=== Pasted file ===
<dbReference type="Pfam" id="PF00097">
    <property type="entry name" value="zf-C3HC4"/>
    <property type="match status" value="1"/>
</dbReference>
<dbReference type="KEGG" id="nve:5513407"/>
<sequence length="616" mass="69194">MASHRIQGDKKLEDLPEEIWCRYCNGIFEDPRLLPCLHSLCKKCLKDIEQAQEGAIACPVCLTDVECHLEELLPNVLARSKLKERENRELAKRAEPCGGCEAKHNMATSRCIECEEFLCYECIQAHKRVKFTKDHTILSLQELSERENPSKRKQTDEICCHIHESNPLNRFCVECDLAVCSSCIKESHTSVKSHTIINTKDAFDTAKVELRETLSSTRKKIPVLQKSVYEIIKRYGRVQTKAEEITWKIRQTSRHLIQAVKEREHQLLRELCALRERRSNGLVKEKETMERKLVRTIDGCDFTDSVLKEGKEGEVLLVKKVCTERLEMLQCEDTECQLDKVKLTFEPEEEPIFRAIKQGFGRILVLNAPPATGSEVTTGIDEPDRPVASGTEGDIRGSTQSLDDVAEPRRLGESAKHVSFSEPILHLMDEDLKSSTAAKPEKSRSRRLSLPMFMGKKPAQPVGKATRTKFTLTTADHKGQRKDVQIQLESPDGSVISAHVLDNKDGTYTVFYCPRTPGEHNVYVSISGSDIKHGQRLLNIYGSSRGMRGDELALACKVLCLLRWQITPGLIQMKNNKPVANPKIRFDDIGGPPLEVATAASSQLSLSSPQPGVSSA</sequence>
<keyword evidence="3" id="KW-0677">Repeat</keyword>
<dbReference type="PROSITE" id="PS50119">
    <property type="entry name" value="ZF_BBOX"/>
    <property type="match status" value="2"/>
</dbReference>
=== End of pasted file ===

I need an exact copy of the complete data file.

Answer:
<dbReference type="Pfam" id="PF00097">
    <property type="entry name" value="zf-C3HC4"/>
    <property type="match status" value="1"/>
</dbReference>
<dbReference type="KEGG" id="nve:5513407"/>
<sequence length="616" mass="69194">MASHRIQGDKKLEDLPEEIWCRYCNGIFEDPRLLPCLHSLCKKCLKDIEQAQEGAIACPVCLTDVECHLEELLPNVLARSKLKERENRELAKRAEPCGGCEAKHNMATSRCIECEEFLCYECIQAHKRVKFTKDHTILSLQELSERENPSKRKQTDEICCHIHESNPLNRFCVECDLAVCSSCIKESHTSVKSHTIINTKDAFDTAKVELRETLSSTRKKIPVLQKSVYEIIKRYGRVQTKAEEITWKIRQTSRHLIQAVKEREHQLLRELCALRERRSNGLVKEKETMERKLVRTIDGCDFTDSVLKEGKEGEVLLVKKVCTERLEMLQCEDTECQLDKVKLTFEPEEEPIFRAIKQGFGRILVLNAPPATGSEVTTGIDEPDRPVASGTEGDIRGSTQSLDDVAEPRRLGESAKHVSFSEPILHLMDEDLKSSTAAKPEKSRSRRLSLPMFMGKKPAQPVGKATRTKFTLTTADHKGQRKDVQIQLESPDGSVISAHVLDNKDGTYTVFYCPRTPGEHNVYVSISGSDIKHGQRLLNIYGSSRGMRGDELALACKVLCLLRWQITPGLIQMKNNKPVANPKIRFDDIGGPPLEVATAASSQLSLSSPQPGVSSA</sequence>
<keyword evidence="3" id="KW-0677">Repeat</keyword>
<dbReference type="PROSITE" id="PS50119">
    <property type="entry name" value="ZF_BBOX"/>
    <property type="match status" value="2"/>
</dbReference>